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Grizzly Jackets: A Fedora Lounge Guide

Discussion in 'The Fedora Lounge Guides' started by Dinerman, Mar 3, 2014.

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  1. Dinerman

    Dinerman Super Moderator Bartender

    At the turn of the 20th century, fur coats were the best product on the market for motoring and for activities involving prolonged exposure to wind and the elements. Fur was warm, lighter in weight than wool of a comparable warmth, and was water and wind resistant. It was also expensive.
    It was also expensive, and could be fragile. Sheeplined coats took the form of the fur coats, but replaced the fur with less expensive sheepskin and added a protective layer of canvas or wool to the outside.

    The Edes Robe Tanning Company was founded c.1905 by Canadian-born St. Clair Ede. The company once had locations in Dubuque, Iowa, Saint Paul, Minnesota, Omaha, Nebraska and Souix Falls, South Dakota. Their primary business was ponyskin lap robes for carriages and early open automobiles. As carriages were replaced by automobiles, and as car design became enclosed, the need for fur robes mostly evaporated. Faced with a changing market, Edes focused their attention on their fur coat business, producing fur coats for men and women under the King-O-FUR label. Unlike many furriers, Edes took styling cues from the new waist-length outdoorsman's leather jacket styles, but made them in the material they knew best- ponyskin.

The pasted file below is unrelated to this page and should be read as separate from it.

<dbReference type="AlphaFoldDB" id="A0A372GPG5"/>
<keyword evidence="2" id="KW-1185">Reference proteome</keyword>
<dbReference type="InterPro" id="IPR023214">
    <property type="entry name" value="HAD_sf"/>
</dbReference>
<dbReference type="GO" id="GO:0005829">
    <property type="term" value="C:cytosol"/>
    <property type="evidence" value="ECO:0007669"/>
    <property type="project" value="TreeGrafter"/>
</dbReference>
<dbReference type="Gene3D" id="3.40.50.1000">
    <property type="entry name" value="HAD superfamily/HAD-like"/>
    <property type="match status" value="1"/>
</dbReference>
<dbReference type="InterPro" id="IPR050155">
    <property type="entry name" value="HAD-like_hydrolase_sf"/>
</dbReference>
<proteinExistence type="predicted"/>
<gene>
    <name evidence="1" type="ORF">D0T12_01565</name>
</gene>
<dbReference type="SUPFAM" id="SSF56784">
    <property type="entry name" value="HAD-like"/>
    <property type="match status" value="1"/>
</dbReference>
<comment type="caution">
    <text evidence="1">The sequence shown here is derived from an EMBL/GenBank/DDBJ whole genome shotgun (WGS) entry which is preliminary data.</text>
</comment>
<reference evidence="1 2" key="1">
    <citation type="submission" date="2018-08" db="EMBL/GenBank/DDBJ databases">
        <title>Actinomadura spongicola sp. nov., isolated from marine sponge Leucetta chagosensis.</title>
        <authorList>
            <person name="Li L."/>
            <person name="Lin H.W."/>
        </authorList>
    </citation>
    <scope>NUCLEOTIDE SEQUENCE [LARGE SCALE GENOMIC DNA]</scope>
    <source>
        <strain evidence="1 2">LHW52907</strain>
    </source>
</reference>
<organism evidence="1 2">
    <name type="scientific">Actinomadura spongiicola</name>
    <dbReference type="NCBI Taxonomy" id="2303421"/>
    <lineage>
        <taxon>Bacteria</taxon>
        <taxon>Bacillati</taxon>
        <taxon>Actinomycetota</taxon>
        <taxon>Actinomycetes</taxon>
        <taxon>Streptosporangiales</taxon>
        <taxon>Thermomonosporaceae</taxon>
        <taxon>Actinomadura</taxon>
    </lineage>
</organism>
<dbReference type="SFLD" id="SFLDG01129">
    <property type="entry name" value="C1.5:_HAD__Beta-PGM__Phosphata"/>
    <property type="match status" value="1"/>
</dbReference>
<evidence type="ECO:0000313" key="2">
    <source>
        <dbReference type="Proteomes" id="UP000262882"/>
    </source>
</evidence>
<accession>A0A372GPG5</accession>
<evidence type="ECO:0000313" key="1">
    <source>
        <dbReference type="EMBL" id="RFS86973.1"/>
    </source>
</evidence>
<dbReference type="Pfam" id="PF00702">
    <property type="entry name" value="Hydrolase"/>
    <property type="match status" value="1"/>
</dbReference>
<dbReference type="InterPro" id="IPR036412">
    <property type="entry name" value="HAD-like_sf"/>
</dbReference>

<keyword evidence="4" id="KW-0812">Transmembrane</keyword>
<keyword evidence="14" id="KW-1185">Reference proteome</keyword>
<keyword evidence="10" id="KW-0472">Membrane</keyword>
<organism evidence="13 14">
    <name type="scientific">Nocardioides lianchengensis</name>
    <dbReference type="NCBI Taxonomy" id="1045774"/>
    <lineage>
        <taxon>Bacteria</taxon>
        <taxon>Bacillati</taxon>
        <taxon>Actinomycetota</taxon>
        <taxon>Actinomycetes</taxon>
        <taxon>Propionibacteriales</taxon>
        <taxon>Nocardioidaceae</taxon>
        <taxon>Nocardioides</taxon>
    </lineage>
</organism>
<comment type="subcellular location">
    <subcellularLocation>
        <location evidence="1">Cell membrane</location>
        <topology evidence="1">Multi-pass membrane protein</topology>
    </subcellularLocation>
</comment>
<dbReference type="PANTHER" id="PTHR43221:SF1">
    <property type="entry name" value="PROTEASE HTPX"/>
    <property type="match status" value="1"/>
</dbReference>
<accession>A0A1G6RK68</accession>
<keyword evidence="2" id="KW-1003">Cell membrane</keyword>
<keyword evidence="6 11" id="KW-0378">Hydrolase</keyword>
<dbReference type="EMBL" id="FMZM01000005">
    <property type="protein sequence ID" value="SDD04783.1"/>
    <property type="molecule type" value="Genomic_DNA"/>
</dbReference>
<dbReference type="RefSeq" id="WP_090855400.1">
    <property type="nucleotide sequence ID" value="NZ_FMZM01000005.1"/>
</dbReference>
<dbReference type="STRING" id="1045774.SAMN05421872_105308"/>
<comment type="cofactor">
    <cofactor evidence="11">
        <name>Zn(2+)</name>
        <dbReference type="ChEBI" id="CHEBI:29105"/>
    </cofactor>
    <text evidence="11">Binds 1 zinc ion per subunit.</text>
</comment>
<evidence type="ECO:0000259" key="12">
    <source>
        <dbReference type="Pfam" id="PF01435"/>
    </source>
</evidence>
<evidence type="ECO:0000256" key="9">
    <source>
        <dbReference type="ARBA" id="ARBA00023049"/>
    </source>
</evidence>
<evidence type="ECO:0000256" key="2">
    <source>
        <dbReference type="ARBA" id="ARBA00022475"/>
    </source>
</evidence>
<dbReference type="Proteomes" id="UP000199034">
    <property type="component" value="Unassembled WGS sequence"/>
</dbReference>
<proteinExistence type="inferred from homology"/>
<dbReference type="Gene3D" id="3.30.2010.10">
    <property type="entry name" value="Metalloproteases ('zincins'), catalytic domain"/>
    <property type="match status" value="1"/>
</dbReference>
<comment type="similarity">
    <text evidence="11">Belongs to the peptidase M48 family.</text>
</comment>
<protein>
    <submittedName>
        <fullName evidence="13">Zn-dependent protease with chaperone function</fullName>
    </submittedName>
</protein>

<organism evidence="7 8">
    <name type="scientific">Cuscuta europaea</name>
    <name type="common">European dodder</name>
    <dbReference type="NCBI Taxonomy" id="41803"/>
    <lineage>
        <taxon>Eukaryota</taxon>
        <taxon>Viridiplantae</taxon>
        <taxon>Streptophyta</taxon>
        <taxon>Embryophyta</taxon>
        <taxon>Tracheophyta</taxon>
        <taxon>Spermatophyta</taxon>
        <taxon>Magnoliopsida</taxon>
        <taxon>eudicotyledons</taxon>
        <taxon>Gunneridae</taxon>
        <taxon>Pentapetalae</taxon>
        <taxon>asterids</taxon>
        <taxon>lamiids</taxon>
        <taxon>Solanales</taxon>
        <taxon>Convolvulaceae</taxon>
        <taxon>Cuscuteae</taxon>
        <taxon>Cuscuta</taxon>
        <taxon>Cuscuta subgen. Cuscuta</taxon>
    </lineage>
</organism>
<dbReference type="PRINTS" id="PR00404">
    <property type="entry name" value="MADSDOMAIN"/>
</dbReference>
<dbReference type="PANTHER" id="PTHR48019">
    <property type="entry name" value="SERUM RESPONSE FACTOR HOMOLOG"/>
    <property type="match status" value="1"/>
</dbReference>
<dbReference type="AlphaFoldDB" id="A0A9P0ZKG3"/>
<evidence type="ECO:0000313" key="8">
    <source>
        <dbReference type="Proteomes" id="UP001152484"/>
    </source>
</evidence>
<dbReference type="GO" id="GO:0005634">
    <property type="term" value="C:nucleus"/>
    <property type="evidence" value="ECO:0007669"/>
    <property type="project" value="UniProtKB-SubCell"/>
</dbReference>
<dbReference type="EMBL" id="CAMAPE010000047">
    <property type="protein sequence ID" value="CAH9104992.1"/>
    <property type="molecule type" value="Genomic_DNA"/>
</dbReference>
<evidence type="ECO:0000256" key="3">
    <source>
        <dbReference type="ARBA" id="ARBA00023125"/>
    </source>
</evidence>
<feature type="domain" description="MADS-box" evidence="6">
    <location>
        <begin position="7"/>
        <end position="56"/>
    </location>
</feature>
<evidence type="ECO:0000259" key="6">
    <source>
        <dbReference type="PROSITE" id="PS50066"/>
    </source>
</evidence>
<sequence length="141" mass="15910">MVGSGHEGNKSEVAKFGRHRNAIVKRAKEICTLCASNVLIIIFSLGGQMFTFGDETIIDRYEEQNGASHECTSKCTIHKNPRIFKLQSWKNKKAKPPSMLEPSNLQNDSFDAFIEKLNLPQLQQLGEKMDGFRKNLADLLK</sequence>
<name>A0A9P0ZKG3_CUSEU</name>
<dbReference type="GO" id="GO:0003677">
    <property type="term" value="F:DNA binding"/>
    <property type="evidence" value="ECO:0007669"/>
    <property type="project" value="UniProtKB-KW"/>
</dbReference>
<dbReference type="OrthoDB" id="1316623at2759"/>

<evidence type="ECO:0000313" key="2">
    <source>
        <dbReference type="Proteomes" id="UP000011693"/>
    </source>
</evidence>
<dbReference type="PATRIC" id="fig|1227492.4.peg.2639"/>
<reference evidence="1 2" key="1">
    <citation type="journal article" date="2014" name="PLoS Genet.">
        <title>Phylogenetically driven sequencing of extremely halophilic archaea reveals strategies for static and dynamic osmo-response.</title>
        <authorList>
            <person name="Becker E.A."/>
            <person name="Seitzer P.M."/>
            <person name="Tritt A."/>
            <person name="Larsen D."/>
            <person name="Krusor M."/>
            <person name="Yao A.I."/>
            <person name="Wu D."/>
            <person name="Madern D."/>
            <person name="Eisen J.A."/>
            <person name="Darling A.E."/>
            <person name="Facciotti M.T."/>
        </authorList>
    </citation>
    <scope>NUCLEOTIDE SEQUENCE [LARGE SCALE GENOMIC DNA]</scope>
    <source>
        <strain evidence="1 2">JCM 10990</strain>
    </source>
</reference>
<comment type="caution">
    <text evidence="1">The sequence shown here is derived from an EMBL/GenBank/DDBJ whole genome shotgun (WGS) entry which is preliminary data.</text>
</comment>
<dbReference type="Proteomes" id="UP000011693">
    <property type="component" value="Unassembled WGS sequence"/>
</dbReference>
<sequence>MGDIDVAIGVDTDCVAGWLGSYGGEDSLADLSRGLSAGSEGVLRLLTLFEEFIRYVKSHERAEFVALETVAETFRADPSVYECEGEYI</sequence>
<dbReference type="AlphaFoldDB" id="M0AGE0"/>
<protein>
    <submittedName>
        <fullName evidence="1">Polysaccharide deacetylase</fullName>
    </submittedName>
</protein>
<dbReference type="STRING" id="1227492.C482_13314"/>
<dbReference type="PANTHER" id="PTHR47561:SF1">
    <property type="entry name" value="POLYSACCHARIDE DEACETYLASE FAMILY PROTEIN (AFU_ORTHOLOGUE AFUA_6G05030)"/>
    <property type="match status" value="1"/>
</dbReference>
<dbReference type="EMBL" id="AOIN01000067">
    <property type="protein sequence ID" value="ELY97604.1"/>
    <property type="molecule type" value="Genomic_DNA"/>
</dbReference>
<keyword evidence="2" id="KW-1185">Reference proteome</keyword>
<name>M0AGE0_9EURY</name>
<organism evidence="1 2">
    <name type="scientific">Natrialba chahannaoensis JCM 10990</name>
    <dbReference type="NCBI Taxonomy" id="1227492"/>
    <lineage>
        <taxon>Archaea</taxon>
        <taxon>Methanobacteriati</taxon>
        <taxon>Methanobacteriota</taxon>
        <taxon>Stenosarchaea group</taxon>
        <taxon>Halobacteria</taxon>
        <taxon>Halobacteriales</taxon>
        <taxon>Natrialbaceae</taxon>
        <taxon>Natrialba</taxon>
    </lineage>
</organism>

The jacket, with leather sleeves and trim and a fur body would catch on. Other companies began producing the style, modified with thick mouton panels instead of hair-on ponyskin, in the early 1930s, with the style peaking in popularity in 1937. King-O-Fur's slogan during the 1930s, "Not an Imitation and Not Imitated" spoke to the proliferation of similarly styled jackets which would spring onto the market. St. Claire Ede died in 1938 and the company was taken over by his widow Louise A Ede. The company was dissolved on November 15, 1939.

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    Last edited: Mar 3, 2014
  2. Dinerman

    Dinerman Super Moderator Bartender

    The name "Grizzly" was never used by manufacturers to describe these jackets. Popular terms included , "Laskinlamb Jacket", "Fur Jacket", "Wombat Jacket" and the earlier holdover term, "Fur Blouse". Laskinlamb and Wombat were both trade terms for the mouton used for the panels on the jackets.

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    The style as it is best known came into popularity around 1933. The fur of the Ede's jackets had been replaced by mouton. Trim was generally horsehide leather, and most had belted waistbands. These jackets were particularly popular with children and teenagers. Many ads mention convertible cuffs which could be turned down to "grow" with the child. There were a wide array of sleeve and cuff styles available. Perhaps a testament to the popularity of the style, you find ads in 1936-1937 for cheap versions of the style, made with imitation leather instead of horsehide, and with pile instead of mouton.
    The style's popularity gradually built, peaking in the winter of 1937 but quickly dropping off after that. The few advertisements for this style in 1938-1940 are nearly all for final closeouts of remaining store stock.

    Lakeland made a push in 1946 to sell the style again, under the name, "Lamb King". It's unclear whether this was new production, or if it was stock left over from 1937 that they were trying to move.

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    Last edited: Mar 3, 2014
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